If the device achieves its potential, they added, it could have significant implications for the future of renewable energy, the climate crisis and medicine.
A team of researchers at the University of Massachusetts Amherst has figured out a way to create electricity out of thin air. "Or, we could develop autonomous generators that supply electricity from the grid". It is made using ultrasmall electrically conductive protein wires produced by the microbe Geobacter which was discovered in the mud of the Potomac River in the United States more than 30 years ago.
"We are literally making electricity out of thin air", says Yao. It is hoped that this development could make the Air-gen commercially viable, perhaps one day replacing the batteries in devices such as smartphones ... although the possibilities don't stop there.
Lovely has been known for advancing the sustainable biology-based electronic materials over three decades. The underside of the movie rests on an electrode, whereas a smaller electrode that covers a part of the nanowire movie exclusively sits on high.
The device can generate power in even the world's least humid areas such as the Sahara Desert.
The researchers also aim to develop Air-gens to apply to mobile phones to eliminate periodic charging.
The team explained that the Air-gen device needs just a thin film of protein nanowires with a thickness of less than 10 μm.
You can check out the complete explanation of who this works in the official notes.
He says, "The ultimate goal is to make large-scale systems".
Blogging and posting articles for over 9 years, Rada Mateescu is especially enthusiastic about technology, science, and health-related issues.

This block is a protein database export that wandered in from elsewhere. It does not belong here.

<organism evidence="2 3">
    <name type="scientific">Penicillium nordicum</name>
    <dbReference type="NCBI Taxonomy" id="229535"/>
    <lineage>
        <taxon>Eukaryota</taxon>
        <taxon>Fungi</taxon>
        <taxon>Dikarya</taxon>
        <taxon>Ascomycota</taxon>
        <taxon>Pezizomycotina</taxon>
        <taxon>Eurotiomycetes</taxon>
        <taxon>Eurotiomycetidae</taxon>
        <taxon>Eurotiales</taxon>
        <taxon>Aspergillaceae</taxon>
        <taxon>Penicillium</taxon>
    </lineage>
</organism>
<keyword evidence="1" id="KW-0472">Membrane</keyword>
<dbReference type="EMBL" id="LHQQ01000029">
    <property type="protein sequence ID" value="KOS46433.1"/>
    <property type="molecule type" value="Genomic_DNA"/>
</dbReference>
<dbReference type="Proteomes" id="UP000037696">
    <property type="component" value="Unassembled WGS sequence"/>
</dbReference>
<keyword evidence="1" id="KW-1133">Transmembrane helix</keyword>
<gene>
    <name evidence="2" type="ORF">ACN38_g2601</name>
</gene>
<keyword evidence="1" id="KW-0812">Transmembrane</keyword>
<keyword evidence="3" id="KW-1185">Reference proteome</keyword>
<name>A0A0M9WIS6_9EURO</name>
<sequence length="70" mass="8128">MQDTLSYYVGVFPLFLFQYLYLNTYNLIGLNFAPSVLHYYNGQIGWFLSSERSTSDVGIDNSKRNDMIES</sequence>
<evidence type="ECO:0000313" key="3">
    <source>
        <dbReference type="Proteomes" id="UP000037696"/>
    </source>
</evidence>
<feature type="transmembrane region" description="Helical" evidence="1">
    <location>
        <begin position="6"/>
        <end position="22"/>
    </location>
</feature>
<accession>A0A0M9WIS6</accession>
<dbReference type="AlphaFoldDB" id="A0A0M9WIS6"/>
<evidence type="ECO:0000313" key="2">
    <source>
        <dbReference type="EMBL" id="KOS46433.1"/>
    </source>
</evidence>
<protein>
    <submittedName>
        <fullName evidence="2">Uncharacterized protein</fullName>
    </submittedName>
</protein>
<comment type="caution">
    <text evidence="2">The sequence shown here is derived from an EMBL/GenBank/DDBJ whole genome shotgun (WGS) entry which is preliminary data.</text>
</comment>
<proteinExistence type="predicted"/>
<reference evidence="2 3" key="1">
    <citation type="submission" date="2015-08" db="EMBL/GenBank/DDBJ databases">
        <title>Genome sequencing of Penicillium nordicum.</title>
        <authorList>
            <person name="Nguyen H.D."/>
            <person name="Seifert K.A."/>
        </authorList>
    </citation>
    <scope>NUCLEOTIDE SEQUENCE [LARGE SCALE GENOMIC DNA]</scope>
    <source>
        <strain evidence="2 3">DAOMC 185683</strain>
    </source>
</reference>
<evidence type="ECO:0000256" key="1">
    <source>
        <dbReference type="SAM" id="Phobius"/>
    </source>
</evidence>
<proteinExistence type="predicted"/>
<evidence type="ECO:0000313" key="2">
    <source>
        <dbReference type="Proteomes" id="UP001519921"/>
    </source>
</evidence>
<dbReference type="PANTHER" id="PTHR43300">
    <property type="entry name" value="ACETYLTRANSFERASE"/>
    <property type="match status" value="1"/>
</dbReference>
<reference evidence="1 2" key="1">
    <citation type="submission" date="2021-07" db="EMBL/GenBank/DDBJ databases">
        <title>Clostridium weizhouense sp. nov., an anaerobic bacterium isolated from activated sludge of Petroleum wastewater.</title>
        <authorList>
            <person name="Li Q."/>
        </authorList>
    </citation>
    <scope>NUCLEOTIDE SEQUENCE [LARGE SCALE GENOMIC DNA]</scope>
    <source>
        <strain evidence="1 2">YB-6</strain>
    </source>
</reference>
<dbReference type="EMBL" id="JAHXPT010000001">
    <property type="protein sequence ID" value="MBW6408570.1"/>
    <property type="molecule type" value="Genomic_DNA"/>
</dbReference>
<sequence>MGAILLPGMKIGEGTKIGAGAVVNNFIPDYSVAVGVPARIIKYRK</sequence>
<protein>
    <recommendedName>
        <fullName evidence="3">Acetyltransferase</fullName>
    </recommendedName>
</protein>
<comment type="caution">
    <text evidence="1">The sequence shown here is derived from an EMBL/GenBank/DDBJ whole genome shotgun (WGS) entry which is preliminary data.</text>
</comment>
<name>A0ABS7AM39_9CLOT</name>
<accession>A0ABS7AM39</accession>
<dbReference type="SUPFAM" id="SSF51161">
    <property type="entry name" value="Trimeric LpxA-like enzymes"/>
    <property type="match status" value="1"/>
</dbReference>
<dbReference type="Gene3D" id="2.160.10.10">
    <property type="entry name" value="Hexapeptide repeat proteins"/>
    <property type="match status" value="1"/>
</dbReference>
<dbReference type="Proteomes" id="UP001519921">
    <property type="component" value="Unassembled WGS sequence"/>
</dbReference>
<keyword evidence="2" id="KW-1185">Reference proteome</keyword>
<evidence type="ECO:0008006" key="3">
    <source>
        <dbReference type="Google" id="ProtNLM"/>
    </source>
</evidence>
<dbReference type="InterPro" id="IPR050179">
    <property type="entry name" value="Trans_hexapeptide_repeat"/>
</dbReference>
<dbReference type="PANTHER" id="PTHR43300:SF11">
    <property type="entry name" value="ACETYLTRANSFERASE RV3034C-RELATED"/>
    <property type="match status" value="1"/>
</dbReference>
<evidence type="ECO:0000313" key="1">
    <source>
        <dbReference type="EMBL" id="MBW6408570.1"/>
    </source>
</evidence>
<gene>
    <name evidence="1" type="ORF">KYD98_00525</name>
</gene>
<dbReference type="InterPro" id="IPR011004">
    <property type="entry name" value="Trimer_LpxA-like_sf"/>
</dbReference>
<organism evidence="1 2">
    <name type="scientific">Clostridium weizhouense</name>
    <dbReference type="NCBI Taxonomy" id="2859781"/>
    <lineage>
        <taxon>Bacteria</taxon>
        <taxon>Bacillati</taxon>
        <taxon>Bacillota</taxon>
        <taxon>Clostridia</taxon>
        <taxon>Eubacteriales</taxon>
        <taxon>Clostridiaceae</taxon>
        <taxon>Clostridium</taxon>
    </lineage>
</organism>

"It's the most awesome and exciting application of protein nanowires yet", added Professor Derek Lovley, a microbiologist at the University of Massachusetts Amherst.
At the moment, the device produces enough electricity to power small electronic devices.
The scientists recently engineered a new microbial strain to more rapidly and inexpensively mass produce the protein wires. He was the first to isolate the bacteria used in the protein nanowires from sand in the Potomac River that runs along the USA capital in 1987.
They found it buried in the muddy shores of the Potomac River more than three decades ago: a unusual "sediment organism" that could do things nobody had ever seen before in bacteria.
By contrast, the Air-gen produces a sustained voltage of around 0.5 volts, with a current density of about 17 microamperes per square centimetre. "With this new scalable method, protein nanowire offer will no for a longer time be a bottleneck to establishing these purposes". His lab later discovered its ability to produce electrically conductive protein nanowires.
Yes, scientists at the University of Massachusetts Amherst have invented a device that can do just that.
In addition to the Air-gen, Yao's laboratory has developed several other applications with the protein nanowires.